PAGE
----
VENICE (FOX 13) - As red tide ravages southwest Florida, organizations like Mote Marine Laboratory rely on help from local law enforcement agencies to rescue and recover animals who've succumbed to the red tide.
The Venice Marine Patrol has officers on the water who say it's becoming a daily and heart-wrenching job to help locate and bring in dead marine life.
Master police officer Paul Joyce keeps his eyes open for marine life that may need his help. His patrol zone has been ravaged by red tide for months.
Over the last week, his job has become more of a recovery effort.
"We've recently gotten reports of a dead sea turtle washed up here at the south jetty," Joyce said.
Working together with the FWC and Mote Marine, he brings in dead animals - and there are lots of them.
Recovery is important. These animals could hold the answers that many have about the deadly algae bloom. Also, if left in the water, the decay can worsen red tide.
They're brought to Mote Marine Laboratory or the FWC for necropsies to take place.
"It's very difficult for us to deal with this stuff. This isn't something we have to deal with every day on a daily basis, but unfortunately with the red tide, which we suspect we are having to deal with this on a daily basis," Officer Joyce said.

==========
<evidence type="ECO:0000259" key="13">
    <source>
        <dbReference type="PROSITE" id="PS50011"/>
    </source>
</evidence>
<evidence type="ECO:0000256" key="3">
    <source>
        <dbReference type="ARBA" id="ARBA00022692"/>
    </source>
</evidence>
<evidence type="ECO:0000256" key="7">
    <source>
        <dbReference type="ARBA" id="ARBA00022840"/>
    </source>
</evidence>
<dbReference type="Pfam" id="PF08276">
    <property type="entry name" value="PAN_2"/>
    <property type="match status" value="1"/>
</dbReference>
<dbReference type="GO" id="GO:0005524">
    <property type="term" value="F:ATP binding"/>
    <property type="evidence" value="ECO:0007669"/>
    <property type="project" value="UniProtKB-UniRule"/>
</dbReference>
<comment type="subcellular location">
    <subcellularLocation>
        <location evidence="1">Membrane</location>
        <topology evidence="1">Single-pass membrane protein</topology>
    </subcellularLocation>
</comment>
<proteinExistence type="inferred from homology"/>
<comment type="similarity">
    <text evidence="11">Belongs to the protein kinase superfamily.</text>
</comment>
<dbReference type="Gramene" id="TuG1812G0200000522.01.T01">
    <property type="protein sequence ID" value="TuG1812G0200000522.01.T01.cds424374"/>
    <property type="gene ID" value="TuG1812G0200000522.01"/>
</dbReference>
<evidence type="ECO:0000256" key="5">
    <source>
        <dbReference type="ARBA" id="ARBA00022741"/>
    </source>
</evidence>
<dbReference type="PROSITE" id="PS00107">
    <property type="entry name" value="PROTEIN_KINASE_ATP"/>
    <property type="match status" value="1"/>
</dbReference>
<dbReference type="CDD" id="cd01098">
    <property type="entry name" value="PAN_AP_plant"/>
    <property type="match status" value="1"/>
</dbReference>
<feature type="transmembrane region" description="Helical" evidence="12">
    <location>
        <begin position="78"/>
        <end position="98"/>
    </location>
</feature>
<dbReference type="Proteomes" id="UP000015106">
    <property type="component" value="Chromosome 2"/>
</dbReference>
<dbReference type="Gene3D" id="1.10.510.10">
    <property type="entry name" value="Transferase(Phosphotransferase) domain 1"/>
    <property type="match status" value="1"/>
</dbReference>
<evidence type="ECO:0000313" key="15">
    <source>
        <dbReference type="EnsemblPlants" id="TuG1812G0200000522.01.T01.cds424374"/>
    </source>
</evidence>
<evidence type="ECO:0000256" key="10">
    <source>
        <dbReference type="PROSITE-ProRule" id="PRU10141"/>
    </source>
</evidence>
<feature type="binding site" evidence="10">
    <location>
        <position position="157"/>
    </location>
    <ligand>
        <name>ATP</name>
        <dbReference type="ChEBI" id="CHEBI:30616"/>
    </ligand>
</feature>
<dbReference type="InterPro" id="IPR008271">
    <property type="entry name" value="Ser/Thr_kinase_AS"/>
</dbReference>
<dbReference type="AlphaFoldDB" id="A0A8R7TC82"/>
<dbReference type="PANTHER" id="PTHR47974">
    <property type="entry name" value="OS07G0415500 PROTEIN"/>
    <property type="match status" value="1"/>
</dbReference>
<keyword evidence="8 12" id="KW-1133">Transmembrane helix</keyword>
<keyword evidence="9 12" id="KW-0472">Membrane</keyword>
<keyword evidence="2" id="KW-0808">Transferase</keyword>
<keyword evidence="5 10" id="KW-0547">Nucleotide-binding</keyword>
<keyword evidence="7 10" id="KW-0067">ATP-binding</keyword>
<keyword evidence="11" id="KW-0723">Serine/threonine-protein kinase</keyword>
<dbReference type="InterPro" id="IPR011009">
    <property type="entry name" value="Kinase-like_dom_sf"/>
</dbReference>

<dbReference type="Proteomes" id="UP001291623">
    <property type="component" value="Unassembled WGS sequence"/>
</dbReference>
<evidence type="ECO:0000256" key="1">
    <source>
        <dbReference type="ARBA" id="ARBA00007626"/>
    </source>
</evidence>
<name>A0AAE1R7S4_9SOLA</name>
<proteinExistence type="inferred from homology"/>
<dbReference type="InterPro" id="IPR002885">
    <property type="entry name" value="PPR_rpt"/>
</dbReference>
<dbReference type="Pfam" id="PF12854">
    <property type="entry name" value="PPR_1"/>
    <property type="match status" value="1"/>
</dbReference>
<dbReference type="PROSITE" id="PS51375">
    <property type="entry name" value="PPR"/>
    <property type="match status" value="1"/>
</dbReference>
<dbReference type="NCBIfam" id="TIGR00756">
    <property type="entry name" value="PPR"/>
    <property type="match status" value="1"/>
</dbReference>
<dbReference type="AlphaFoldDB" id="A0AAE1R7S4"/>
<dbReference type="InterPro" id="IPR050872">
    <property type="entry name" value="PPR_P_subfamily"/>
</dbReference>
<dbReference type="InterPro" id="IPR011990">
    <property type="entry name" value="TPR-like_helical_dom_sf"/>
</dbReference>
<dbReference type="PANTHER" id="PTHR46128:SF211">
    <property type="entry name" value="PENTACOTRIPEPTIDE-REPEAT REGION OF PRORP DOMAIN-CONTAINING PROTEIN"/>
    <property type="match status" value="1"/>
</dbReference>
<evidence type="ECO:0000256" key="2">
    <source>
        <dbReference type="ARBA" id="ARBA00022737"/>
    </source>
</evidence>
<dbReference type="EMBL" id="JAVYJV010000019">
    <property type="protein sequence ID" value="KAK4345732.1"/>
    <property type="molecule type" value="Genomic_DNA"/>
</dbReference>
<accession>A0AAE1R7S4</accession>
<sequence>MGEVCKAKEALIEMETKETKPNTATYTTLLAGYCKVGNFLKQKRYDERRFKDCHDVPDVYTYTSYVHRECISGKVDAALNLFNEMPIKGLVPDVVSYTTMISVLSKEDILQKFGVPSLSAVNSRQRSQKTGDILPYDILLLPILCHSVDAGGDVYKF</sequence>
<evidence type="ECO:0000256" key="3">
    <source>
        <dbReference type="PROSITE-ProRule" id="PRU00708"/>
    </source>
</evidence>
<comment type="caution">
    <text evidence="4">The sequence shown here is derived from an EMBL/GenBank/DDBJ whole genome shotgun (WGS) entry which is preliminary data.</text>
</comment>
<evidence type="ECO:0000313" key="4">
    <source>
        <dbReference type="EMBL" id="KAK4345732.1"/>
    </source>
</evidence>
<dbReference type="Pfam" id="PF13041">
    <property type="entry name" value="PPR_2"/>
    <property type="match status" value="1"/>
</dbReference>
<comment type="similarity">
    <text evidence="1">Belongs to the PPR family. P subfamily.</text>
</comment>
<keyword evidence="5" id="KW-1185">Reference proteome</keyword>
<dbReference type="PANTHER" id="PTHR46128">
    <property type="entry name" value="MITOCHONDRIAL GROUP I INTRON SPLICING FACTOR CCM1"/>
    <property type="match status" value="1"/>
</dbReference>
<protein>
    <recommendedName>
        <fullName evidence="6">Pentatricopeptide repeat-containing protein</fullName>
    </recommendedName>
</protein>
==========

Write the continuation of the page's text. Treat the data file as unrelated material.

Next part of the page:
On Thursday morning, Officer Joyce recovered two dead bottlenose dolphins near Casey Key. They are the kind of marine mammals he's grown close to and, with each death comes the reminder of how deadly the bloom remains.
"Red tide, unfortunately, is a very slow death. They're basically suffocating. It would be like somebody holding a pillow there over your face. It would be a very long and agonizing death," Joyce said.
As tough as each recovery IS, Officer Joyce goes to work knowing he is helping during a time that seems so helpless.
Since Tuesday, nine bottlenose dolphins have been recovered from the Venice area. Mote Marine Laboratory says red tide appears to have caused their deaths.